My colleague Lawrence Iannaccone is the world’s leading researcher on the economics of religion. His work fascinates me, but at the end of the day, I wonder how much of it is true.

One juicy tidbit:

In “The Market for Martyrs,” Larry argues that there is an ample supply of people willing to die for a cause. The limiting factor, contrary to popular opinion, is demand. There usually aren’t many organizations that want to recruit suicidal terrorists. At times, Larry’s goal is simply to get us to stop neglecting demand. But as best as I can tell, his main point is that anti-terrorism policies would be more effective if they focused on demand.

Interesting, but is he right? Toward the end of his paper, he poses a deep question: How come American opponents of abortion engage in almost no terrorism, much less suicidal terrorism? My knee-jerk answer is: Despite their fiery rhetoric, almost no Americans want to go to jail or die just to stop abortion. (Yes, Arnold Kling has a point – deeds – and lack thereof – sometimes speak louder than words!)

Not so, says Larry:

[M]any millions view the act of abortion as murder… [T]ens of thousands of anti-abortion “true believers” already devote substantial portions of their time and money to anti-abortion activities. Thus, the potential supply of militant anti-abortion “martyrs” is vast.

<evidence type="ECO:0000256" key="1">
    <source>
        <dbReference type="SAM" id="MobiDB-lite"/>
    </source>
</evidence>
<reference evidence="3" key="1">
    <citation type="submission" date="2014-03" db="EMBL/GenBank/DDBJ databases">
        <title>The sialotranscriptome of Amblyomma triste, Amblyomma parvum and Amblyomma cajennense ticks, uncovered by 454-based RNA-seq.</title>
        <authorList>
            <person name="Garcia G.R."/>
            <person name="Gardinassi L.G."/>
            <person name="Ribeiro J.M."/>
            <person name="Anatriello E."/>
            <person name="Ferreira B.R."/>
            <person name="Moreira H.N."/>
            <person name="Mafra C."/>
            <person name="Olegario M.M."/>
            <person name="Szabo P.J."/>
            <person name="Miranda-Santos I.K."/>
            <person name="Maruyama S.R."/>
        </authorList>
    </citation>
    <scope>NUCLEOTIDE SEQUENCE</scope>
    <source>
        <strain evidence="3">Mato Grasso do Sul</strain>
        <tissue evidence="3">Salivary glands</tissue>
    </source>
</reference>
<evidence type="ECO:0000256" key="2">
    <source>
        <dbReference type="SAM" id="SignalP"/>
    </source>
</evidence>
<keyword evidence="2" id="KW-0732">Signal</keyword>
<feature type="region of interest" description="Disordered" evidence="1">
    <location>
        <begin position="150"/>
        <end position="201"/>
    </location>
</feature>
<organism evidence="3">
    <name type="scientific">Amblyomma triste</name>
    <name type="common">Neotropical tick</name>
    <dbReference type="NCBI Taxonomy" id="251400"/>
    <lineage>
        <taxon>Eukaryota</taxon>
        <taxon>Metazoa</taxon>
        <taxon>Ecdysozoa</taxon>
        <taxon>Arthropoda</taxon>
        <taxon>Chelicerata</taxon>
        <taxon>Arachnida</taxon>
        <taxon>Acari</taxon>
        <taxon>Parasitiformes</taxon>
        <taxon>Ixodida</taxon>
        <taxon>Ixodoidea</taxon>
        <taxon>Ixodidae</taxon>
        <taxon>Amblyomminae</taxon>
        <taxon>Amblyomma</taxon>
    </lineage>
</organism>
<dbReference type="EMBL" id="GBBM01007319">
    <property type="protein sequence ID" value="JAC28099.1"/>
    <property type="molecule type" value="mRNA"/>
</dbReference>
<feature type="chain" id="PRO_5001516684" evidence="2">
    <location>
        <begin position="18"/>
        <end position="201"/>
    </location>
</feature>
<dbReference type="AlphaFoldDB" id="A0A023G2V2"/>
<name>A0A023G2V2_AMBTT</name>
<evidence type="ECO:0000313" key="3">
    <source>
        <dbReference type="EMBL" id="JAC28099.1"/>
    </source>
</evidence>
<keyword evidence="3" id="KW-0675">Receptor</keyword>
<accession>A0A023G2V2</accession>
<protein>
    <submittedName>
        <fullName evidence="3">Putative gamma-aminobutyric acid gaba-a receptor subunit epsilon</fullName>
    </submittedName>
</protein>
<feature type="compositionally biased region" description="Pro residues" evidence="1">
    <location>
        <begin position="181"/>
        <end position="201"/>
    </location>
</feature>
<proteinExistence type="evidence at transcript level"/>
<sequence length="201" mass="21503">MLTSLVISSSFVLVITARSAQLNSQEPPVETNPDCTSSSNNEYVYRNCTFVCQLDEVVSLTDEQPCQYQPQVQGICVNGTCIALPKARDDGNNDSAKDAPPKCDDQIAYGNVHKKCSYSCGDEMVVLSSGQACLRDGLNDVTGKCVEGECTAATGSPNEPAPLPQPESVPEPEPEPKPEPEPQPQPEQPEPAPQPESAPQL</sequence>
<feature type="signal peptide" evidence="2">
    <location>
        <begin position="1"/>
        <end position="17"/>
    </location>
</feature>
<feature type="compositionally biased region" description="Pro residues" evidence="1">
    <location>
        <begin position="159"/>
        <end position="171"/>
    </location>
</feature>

So why aren’t abortion clinics blowing up every day?

But the actual supply remains effectively zero, because no Christian organizations have entered the business of recruiting, training, and launching anti-abortion militants… [C]ontemporary realities make religiously-sponsored violence unprofitable for American religious “firms.” Any church or preacher advocating anti-abortion killings, much less planning them, would suffer huge loses in reputation, influence, membership, and funding, not to mention criminal prosecution…

So let me get this straight. There are lots of people willing to sacrifice their lives to stop abortions, but not enough sympathizers to sustain one splinter church that blesses their jihad? I can see why Jerry Falwell doesn’t want to lose his social position, but surely some hungry religious entrepreneur would be happy to lead a small church for people who admire suicide bombing of abortion clincs.

In other words, for every person willing to die, there must be at least one hundred sympathizers who would join a church that advocated suicide bombing. If you can’t get one hundred people to join a church that preaches suicide bombing, you probably can’t find anyone willing to practice suicide bombing.

So why don’t American opponents of abortion do suicide bombing? My story, anyway, is that (a) Larry is right that there is little demand, but (b) Contrary to Larry, this virtually implies that there is vastly less supply.